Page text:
Page last updated at 15:20 GMT, Saturday, 27 February 2010

U2 rock all the way to the bank

U2 on stage
U2 are performing under a giant "claw" structure on their world tour

U2 raked in more money than any other music act in the US in 2009, according to Billboard magazine.

The music journal said U2 made $109m (£71m) from touring, record sales and other royalties - almost twice as much as the second best, Bruce Springsteen.

Springsteen took home $58m (£38m), followed by Madonna with $47m (£31m) and rockers AC/DC with $44m (£29m).

U2 are in the middle of a mammoth world tour and touring is the most lucrative activity for artists, Billboard said.

The 360 Degree tour is the most expensive ever staged, but is also playing to larger crowds because they are performing in the round.

A string of younger pop stars - Britney Spears, Pink and the Jonas Brothers - came next on the list.

Coldplay were the most successful British group, at number eight, with takings of $27m (£18m).

Michael Jackson was the top earner from CD and ringtone royalties in 2009, but only made it to number 20 on the overall list, highlighting the importance of touring to a star's pay packet.



Print Sponsor


SEE ALSO
Gig crews give U2 tour thumbs up
09 Feb 10 |  Entertainment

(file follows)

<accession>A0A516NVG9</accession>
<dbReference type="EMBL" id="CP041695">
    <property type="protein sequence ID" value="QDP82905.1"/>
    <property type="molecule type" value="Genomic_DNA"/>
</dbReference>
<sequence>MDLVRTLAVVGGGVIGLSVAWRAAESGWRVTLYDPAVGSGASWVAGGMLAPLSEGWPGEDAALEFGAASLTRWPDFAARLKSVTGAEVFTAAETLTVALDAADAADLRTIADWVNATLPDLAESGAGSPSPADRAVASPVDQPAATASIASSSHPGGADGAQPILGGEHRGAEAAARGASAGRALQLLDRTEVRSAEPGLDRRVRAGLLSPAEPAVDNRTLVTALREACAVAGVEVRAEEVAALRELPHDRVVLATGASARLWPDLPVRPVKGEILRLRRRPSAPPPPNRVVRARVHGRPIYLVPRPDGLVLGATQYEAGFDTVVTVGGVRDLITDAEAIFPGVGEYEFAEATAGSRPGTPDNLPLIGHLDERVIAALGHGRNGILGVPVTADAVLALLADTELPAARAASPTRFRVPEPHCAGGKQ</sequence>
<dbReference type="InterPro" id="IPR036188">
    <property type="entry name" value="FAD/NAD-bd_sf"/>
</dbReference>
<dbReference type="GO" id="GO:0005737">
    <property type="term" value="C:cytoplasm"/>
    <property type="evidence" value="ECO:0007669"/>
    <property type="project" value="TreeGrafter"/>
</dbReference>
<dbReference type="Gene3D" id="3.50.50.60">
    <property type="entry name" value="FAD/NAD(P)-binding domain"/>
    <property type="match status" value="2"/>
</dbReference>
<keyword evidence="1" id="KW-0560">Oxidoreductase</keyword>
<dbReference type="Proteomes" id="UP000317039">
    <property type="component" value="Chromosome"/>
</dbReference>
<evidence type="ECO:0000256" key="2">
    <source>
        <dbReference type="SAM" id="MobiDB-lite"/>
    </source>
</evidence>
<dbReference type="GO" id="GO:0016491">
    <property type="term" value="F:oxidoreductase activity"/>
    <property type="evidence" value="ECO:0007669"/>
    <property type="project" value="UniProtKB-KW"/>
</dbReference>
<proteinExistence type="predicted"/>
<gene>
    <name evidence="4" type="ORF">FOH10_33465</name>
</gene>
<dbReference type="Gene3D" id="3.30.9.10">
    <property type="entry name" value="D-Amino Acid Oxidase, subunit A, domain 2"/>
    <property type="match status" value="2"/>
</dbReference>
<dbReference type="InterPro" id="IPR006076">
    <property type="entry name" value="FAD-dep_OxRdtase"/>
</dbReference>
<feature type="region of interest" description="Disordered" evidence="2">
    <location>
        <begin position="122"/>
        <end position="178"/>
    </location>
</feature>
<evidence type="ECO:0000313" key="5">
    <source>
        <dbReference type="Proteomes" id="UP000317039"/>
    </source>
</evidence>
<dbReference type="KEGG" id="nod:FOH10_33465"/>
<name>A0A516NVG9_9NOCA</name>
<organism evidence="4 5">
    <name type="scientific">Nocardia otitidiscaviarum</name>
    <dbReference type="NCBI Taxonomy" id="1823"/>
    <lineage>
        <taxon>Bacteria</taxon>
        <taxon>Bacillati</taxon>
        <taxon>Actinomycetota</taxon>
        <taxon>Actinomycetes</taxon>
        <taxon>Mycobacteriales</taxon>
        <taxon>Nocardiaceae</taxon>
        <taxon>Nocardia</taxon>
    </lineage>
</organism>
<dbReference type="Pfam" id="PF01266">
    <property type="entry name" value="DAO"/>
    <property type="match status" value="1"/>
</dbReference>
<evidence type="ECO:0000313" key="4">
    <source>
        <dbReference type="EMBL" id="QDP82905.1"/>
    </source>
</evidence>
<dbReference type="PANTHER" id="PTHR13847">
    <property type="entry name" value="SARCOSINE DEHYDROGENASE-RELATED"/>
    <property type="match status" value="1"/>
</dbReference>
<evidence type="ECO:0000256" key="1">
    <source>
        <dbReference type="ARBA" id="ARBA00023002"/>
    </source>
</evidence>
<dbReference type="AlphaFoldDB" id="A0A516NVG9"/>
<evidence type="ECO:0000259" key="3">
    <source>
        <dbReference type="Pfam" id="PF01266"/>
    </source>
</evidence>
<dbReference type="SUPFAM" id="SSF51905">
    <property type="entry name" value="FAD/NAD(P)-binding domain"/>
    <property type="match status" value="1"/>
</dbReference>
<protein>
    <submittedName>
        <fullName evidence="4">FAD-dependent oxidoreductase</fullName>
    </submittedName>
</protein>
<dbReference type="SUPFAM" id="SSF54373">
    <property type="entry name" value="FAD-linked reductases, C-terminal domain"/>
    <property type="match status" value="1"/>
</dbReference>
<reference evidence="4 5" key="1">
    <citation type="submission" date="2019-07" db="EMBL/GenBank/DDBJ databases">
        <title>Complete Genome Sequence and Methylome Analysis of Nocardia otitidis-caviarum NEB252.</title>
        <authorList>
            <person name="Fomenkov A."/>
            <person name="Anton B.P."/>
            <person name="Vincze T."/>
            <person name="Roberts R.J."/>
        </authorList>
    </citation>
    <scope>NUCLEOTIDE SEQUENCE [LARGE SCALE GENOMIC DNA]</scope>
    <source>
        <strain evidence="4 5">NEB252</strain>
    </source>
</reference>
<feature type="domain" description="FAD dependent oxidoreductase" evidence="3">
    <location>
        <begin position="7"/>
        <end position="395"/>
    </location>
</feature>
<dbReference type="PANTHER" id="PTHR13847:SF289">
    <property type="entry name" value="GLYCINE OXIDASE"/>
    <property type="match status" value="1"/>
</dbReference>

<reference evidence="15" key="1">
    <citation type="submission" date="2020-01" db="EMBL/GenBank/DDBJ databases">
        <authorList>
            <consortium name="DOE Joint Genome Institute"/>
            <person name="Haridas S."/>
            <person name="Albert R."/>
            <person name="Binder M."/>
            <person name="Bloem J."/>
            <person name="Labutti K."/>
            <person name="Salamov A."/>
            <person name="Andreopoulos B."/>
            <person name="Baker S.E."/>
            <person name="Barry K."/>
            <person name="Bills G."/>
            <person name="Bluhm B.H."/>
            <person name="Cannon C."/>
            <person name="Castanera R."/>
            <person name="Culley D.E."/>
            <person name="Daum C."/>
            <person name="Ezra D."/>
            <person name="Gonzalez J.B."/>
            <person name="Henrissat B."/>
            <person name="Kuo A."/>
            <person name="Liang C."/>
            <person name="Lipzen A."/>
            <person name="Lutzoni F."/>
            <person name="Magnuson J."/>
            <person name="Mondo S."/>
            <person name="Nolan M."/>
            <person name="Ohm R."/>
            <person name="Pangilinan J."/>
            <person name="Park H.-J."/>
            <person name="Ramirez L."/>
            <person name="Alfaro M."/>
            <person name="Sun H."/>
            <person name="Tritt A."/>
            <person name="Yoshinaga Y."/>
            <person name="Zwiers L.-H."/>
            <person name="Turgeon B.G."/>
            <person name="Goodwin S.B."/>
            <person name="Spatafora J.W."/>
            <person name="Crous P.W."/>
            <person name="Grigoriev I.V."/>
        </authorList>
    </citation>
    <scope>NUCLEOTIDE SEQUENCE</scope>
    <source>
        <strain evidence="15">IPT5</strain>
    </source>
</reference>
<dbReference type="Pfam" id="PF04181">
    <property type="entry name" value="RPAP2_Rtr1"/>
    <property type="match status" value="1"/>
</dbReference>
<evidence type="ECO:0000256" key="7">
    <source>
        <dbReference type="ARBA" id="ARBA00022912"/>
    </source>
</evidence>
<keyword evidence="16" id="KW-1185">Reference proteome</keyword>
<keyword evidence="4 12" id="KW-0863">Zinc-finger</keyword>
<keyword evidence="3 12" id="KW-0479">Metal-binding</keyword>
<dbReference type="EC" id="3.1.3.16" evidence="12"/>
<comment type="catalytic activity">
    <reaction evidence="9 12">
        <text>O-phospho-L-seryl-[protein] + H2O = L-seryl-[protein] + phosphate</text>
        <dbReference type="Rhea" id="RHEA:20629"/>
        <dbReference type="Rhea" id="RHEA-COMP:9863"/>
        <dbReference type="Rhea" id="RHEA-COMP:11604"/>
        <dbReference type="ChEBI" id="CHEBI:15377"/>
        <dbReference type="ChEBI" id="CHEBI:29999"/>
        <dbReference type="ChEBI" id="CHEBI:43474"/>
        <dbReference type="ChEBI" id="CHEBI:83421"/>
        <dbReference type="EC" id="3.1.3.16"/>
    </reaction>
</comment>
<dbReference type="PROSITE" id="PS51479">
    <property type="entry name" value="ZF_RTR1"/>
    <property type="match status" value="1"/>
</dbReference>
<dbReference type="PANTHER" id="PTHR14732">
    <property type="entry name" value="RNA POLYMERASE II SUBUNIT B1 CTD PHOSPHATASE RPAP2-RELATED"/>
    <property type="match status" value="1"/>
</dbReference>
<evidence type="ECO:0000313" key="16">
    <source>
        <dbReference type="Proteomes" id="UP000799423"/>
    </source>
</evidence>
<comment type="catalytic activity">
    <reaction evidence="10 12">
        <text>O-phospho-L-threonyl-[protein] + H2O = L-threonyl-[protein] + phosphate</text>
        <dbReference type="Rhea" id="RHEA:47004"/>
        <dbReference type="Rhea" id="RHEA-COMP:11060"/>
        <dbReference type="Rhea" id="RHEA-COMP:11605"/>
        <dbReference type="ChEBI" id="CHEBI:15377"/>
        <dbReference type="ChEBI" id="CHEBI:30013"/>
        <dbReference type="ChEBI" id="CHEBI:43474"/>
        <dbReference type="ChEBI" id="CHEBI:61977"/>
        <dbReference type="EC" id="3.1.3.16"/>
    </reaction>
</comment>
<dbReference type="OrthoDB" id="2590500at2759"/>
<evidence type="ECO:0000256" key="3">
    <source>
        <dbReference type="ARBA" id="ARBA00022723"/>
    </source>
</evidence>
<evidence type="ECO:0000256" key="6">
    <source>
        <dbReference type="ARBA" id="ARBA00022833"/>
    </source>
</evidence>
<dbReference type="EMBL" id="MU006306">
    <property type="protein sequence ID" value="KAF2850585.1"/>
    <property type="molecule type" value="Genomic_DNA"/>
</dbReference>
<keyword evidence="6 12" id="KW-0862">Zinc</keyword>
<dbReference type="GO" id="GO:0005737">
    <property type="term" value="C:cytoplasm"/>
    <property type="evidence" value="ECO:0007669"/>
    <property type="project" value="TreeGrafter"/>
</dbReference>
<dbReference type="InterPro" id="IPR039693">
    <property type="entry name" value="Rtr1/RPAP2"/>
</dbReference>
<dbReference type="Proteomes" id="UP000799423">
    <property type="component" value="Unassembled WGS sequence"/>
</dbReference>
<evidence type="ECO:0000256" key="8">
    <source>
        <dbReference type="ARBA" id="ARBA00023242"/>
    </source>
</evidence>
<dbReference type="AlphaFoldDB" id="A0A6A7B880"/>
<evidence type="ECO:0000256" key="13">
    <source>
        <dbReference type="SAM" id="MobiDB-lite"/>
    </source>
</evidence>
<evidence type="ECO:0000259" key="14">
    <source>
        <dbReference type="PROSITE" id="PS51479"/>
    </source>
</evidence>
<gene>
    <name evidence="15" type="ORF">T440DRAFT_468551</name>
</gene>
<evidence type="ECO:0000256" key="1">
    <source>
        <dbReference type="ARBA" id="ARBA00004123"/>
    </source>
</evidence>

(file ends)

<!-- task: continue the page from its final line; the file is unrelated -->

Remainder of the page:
U2 tour hottest US ticket of 2009
31 Dec 09 |  Entertainment
U2 to headline Glastonbury 2010
23 Nov 09 |  Entertainment
Wembley record 'broken by U2 gig'
15 Aug 09 |  Entertainment
U2 brand green criticism 'unfair'
15 Aug 09 |  Entertainment
U2 stages 'to become gig venues'
14 Aug 09 |  Entertainment

RELATED BBC LINKS

RELATED INTERNET LINKS
The BBC is not responsible for the content of external internet sites


FEATURES, VIEWS, ANALYSIS
Has China's housing bubble burst?
How the world's oldest clove tree defied an empire
Why Royal Ballet principal Sergei Polunin quit

BBC iD

Sign in

BBC navigation

Copyright © 2020 BBC. The BBC is not responsible for the content of external sites. Read more.

This page is best viewed in an up-to-date web browser with style sheets (CSS) enabled. While you will be able to view the content of this page in your current browser, you will not be able to get the full visual experience. Please consider upgrading your browser software or enabling style sheets (CSS) if you are able to do so.

Americas Africa Europe Middle East South Asia Asia Pacific